4. Get a Sponsor or Win a Free Bike at Competitions

** This option is only for athletes or professionals. 

If you compete at bicycle racing, freestyle BMX, mountain bike trials/racing, cyclo-cross, track cycling, and other categories of sports that use some type of bike, you can get a bike shop or bicycle manufacturer from sponsoring you a free bike.

Sounds like a pipe dream, but this isn’t a long shot, especially if you’re good and already getting a name for yourself.

Of course, if you have a chance at winning a race or competition with a free bike as the main prize, then you can try your luck at it.

5. Visit Your Nearest Bike Shop

If you’re near a local bike shop, check if they have a bulletin board where you can pin your request for a free bike.

Prepare a note describing what kind of bike you need (for a kid/men/women, for exercise, for transport).

Specify that you only need a working bicycle and don’t need anything fancy or branded. Make sure to write your contact number on the note.

6. Answer a Survey

Share your personal experience with bike theft and answer the survey at TheBestBikeLock.com. This site is going to pick a respondent at random once 5,000 surveys have been sent. The chosen one will win a free bike of their choice, up to the value of $600 or equivalent.

7. Check Garage Sales

Bicycles at garage sales are not free, unfortunately, but they’re usually low-priced and often in good condition.

If you find a broken bike, check its bones and see if it can still be restored.

You may even get the bike for free, if you ask nicely.

Your local Craigslist can also be a good source if you’re not in a hurry.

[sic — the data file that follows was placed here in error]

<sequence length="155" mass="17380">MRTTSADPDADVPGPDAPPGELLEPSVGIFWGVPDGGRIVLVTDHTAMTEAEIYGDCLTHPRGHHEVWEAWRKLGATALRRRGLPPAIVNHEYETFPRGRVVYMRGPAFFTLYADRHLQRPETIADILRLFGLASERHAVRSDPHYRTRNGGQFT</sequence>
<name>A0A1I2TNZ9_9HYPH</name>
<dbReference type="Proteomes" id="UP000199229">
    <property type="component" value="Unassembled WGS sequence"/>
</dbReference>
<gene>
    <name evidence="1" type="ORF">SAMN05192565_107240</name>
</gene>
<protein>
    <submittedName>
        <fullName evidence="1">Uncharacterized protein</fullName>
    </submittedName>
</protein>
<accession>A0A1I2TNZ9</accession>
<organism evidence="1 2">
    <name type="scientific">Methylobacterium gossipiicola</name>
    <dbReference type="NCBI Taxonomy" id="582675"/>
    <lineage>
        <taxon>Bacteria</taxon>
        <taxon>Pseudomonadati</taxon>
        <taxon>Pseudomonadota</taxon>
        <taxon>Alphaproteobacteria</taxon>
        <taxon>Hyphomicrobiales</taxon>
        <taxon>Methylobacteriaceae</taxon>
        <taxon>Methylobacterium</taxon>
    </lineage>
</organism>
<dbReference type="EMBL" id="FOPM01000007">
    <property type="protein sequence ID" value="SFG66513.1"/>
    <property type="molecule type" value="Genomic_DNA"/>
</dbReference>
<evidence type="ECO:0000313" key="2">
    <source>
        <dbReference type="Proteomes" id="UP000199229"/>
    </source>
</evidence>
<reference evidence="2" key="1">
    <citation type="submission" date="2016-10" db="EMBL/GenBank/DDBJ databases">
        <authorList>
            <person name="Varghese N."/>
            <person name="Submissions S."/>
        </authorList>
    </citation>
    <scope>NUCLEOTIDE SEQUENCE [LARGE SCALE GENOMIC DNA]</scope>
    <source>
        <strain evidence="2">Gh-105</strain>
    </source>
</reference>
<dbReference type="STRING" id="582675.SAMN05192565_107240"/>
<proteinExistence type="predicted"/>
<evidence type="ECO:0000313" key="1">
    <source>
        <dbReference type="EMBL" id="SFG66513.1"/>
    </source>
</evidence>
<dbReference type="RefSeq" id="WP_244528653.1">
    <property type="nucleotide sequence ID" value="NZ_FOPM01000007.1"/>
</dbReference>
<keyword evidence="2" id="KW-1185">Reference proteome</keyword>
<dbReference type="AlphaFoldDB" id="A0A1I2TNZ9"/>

Subscribe to the “free stuff in Sacramento” RSS feeds of your specific area and check your mail for possible bike giveaways or inclusions in garage sales.

8. Ask from People You Know

You may not need to look far.

Check with your family and friends if they have a bicycle you could borrow or purchase for cheap.

If they have unwanted bikes lying around, there’s a big chance they’ll just give the bike away.

Free Bike from Bike Recycling Organizations & Bike Shops

In the United Kingdom, several non-profit organizations have set up charity drives, requesting people to donate their bikes so other people could use them.

If you haven’t heard of such a campaign before, check out TheBikeProject (this one focuses on helping asylum seekers start their new lives in Europe), Recycle Devon (a community recycling program) and ReCycle (UK-based charity but donates recycled bikes to Africa).

In the United States, similar projects are found mostly in bike stores and bike repair shops. For example:

The bike shop also welcomes the youth ages 9 to 18, who are interested in taking a class to build their own bikes.

  • Full Cycle Bike Shop (in Minnesota) has a similar program that offers paid internships to the local youth and donates bicycle parts (and training) to anyone who needs them.
  • Bike Athens has been refurbishing bikes and giving away free bicycles to kids every Christmas, and adults who need bikes.

Check their program on how you can sign up for a free bike, or if you’re willing to, build your own bike at the store.

For other similar youth programs across the country, check this list for one nearest you.

Know Where to Look for a Free Bike

Sometimes, you don’t need to buy brand new.

You just need to know where to look, who to ask and do a little investigating to find free stuff.

Just make sure to test the bikes you receive, especially if they aren’t brand new. You may need to repair or replace some parts before they can be safely used.

If you need a bike as your main transport for work, check if your area has bike-sharing systems. Not all of them are free, but using them is a lot cheaper than buying a brand new bicycle.

If you’re not a fan of bicycles and would love to skate instead, check out my tutorial on how to receive free skateboards.